By Laurence W. Holmes–
(CBS) To paraphrase Marsellus Wallace in Pulp Fiction: When the playoffs start, you may feel a slight sting — that’s pride (bleeping) with you.
That sting is OK. You should allow yourself to live in that moment. Let it be a reminder as the White Sox go into the offseason of how far they have to go.
I’m a bit of a baseball romantic, so on Thursday, I found myself watching the White Sox one last time this season in person. It’s important because in December and January, you miss baseball — even bad baseball. Walking out of the stadium, I had reached detente with the 2015 season and was looking forward to taking some time away from this team.
Then Friday hit.
For some reason, this team decided to announce it was letting bench coach Mark Parent go and that Harold Baines would be moving back to his team ambassador role after serving as the assistant hitting coach. It was an ill-timed Friday news dump. It didn’t sit well with me because it was just another example of the South Side nine focusing on the wrong thing. Plus, you couldn’t wait two more days until the season was over?
Co-worker Jason Goff was listening to my show and tweeted what’s below.
Somebody pissed @LaurenceWHolmes off. That boy firin'!—
Jason Goff (@Jason1Goff) October 02, 2015
Let me tell you why I was firin’. Inside the announcement of Parent being let go, White Sox general manager Rick Hahn also said that Robin Ventura would be back for the 2016 campaign. Now, I’m no Ventura hater. In fact, I think he’s a good man who tries his hardest. He’s generous with his time for White Sox charities and has genuine love for the franchise. I respect that, but as a manager, he’s not special, and this team needs to start looking for elite talent everywhere, not just on the field.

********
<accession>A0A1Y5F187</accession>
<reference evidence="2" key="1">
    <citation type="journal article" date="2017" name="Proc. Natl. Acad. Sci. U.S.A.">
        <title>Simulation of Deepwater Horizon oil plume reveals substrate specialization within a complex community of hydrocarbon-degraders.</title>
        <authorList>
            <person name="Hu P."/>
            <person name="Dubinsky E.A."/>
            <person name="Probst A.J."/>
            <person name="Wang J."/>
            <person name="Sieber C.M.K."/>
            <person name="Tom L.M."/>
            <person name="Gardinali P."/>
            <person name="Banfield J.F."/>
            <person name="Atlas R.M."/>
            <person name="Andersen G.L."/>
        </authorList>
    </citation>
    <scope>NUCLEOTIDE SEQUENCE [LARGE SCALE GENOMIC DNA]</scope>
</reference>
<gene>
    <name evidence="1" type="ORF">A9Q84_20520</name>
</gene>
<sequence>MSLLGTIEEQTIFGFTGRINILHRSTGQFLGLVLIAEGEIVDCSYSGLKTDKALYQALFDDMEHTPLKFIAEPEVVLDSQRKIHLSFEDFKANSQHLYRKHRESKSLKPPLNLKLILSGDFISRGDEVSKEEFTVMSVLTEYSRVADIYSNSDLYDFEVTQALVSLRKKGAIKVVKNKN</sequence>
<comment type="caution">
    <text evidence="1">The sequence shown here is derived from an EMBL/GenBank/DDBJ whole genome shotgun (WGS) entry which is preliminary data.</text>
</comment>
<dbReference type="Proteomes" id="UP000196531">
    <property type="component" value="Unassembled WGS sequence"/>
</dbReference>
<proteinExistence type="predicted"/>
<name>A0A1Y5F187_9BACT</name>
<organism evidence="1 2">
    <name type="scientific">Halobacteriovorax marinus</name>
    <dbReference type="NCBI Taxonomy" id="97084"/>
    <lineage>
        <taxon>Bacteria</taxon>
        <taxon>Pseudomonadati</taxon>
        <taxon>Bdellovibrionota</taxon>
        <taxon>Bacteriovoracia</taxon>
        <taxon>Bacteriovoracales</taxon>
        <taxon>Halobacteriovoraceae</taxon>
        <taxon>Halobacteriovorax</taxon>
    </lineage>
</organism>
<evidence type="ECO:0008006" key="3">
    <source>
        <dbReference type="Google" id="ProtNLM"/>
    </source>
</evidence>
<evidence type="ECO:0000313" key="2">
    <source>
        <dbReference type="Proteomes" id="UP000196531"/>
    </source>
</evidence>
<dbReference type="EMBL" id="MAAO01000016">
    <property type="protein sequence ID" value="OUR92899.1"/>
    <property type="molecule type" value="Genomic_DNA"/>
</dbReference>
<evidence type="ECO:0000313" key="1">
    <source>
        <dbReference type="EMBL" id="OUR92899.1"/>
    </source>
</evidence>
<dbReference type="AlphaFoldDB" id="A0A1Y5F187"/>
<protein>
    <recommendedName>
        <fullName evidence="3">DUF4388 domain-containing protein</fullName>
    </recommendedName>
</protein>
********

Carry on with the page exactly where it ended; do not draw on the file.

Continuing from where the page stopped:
When you think about Ventura the manager, is he a great tactician? Has the team improved defensively under his teaching? Does he have a handle on helping hitters improve? How about the bullpen, does he handle it well? Ventura has tried his hardest to improve the team, but his message for the last four years hasn’t gotten through.
Talent’s an issue, but I disagree with the blanket statement that managers don’t matter. Allow me to amend it: Most managers don’t matter. There’s a small collection of guys around the majors who do (Joe Girardi, Joe Maddon, Buck Showalter, Bruce Bochy and Mike Scioscia), then there’s a pile of “meh” managers followed by just-fired Nationals skipper Matt Williams. Ventura’s in the group of “meh” managers, and he’s in the bottom of that group.
I’m not looking for change for change’s sake. The White Sox need to be strategic in their approach. As an extension of that, your manager needs to be a strategic arm of that approach. There’s been nothing in Ventura’s tenure that points to that being the case.
So, that sting will be there. Watching the Royals, who have taken a stranglehold of the AL Central, it will be there. Watching the Rangers, who used some shrewd moves in the offseason and in-season to win the AL West, it’ll be there. Watching Mark Buehrle, even if he isn’t on the Blue Jays’ playoff roster, knowing he helped them get into the playoffs, that sting will be there. And yes, watching the fruits of Cubs successful teardown project, that sting will be there.
It’s been a bad season, and I’m extremely jealous of other teams. Outside of Jose Abreu continuing to be a monster, Chris Sale entertaining us with strikeouts every five days and Trayce Thompson showing some promise (and remember, Ventura kept playing Adam LaRoche over Thompson), it hasn’t been much fun.
On Thursday, I left the ballpark happy this season was going away. What really bugs me is that the White Sox just couldn’t go away quietly.
Laurence Holmes hosts the Laurence Holmes Show on 670 The Score. Follow him on Twitter @LaurenceWHolmes.